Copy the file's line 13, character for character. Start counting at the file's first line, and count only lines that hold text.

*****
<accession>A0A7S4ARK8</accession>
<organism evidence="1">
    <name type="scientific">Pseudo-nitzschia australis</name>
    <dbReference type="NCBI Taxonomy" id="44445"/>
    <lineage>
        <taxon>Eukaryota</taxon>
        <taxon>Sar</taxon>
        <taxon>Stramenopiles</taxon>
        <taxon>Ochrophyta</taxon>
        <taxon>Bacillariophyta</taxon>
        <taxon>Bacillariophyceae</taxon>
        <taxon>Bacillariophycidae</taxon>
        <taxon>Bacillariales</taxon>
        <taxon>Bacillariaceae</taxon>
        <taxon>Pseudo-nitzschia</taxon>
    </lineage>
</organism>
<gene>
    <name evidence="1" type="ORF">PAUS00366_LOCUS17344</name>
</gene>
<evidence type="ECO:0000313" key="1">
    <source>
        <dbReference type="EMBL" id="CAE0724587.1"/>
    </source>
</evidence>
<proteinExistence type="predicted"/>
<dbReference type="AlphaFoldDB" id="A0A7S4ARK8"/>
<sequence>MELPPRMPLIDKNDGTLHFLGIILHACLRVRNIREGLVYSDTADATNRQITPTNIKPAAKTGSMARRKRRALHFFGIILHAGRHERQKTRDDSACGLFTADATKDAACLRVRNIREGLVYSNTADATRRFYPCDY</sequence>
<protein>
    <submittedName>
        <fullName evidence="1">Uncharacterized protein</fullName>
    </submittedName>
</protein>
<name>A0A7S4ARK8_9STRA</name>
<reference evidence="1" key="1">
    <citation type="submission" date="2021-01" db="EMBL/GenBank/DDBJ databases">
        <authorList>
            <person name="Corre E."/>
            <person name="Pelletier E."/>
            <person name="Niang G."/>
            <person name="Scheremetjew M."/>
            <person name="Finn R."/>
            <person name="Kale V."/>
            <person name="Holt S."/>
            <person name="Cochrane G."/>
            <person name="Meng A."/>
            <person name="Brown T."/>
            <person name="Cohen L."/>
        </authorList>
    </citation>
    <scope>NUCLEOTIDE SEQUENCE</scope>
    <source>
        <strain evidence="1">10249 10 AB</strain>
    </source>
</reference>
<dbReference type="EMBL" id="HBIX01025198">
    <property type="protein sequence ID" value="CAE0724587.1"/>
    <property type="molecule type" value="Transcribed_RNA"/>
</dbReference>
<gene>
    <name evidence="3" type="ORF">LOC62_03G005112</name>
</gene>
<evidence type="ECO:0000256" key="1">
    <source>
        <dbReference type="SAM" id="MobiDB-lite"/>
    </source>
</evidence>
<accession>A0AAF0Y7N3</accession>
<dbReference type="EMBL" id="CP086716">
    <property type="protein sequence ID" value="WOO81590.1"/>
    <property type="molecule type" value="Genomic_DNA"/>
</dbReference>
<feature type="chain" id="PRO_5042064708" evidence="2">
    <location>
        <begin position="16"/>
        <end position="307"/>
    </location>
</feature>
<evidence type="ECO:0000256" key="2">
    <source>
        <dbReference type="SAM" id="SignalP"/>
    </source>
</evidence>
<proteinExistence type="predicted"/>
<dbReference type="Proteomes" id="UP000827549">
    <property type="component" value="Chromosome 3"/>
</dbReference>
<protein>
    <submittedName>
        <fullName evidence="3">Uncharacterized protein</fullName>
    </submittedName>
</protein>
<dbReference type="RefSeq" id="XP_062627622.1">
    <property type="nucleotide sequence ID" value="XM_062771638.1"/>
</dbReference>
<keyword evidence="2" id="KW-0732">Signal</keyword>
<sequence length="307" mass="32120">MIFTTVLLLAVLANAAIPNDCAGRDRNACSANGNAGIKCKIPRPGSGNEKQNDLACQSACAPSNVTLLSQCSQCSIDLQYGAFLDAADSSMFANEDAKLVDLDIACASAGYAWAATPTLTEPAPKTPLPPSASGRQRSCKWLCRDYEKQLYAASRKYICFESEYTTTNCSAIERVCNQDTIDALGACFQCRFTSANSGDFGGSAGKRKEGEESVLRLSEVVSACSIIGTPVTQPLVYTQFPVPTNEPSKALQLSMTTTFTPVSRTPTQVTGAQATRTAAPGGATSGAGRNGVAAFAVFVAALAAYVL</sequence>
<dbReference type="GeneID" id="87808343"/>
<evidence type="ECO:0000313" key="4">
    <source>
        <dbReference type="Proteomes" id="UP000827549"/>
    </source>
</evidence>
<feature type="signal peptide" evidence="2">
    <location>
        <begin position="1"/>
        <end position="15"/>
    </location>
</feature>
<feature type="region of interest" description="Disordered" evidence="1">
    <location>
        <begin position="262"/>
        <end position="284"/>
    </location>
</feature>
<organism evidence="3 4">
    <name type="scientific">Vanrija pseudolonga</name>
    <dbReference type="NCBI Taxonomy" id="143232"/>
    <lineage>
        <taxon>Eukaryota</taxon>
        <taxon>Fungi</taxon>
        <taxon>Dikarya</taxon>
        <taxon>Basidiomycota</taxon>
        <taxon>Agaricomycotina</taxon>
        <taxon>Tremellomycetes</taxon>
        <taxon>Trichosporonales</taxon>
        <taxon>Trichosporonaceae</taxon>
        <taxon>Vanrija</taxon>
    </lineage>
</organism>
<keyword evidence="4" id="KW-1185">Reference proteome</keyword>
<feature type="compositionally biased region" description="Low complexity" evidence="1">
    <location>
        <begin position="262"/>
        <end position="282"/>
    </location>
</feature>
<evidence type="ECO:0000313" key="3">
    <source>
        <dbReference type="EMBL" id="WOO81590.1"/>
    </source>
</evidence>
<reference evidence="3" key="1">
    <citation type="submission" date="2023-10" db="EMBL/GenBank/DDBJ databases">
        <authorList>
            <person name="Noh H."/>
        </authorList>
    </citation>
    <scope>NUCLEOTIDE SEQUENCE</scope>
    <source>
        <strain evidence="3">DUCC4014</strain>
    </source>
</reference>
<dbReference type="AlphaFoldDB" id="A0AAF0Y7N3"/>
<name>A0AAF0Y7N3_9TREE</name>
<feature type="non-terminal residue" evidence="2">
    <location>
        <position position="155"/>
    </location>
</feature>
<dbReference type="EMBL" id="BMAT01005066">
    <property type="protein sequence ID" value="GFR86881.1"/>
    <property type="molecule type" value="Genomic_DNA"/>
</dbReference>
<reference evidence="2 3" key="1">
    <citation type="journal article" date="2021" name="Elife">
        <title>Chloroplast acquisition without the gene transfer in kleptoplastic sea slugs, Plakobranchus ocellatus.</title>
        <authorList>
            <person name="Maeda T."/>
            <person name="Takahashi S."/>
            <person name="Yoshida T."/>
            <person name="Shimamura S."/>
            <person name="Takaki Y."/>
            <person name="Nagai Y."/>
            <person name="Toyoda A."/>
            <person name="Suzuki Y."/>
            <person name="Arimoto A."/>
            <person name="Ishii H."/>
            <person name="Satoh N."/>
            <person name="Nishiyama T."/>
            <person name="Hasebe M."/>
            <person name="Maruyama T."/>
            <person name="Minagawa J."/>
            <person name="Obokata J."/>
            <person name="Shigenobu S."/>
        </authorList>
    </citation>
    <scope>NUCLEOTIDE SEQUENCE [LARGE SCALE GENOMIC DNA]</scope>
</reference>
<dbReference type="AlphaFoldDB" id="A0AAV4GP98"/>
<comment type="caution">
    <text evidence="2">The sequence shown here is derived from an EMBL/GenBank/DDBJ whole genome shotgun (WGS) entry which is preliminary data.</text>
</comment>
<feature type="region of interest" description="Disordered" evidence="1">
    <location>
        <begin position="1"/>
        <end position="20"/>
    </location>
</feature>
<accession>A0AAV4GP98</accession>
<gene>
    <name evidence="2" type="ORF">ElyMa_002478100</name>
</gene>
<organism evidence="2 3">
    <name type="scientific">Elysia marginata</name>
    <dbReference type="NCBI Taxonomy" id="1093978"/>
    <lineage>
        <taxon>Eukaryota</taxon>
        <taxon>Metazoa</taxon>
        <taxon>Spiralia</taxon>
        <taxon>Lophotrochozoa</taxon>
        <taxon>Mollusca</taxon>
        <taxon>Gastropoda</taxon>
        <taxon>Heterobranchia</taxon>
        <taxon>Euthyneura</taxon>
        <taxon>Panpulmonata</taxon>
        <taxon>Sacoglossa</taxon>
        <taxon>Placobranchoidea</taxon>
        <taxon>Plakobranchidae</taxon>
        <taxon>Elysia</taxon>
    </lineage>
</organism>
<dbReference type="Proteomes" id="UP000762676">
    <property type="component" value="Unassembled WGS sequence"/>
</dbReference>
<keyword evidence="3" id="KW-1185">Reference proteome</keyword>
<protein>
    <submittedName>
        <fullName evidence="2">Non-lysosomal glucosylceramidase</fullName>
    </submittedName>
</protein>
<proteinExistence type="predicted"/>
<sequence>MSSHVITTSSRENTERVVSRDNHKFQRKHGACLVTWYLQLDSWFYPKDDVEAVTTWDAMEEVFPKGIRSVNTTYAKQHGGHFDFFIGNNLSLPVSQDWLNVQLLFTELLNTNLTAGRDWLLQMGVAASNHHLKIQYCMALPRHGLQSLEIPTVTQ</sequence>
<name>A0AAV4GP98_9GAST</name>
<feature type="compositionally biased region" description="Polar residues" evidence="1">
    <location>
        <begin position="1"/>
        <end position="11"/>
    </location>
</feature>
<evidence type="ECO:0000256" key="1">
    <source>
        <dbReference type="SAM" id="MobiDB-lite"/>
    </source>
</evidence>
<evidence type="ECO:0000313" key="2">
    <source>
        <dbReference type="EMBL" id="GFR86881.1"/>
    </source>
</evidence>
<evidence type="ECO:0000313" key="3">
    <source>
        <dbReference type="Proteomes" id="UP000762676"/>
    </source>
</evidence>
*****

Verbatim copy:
        <taxon>Bacillariales</taxon>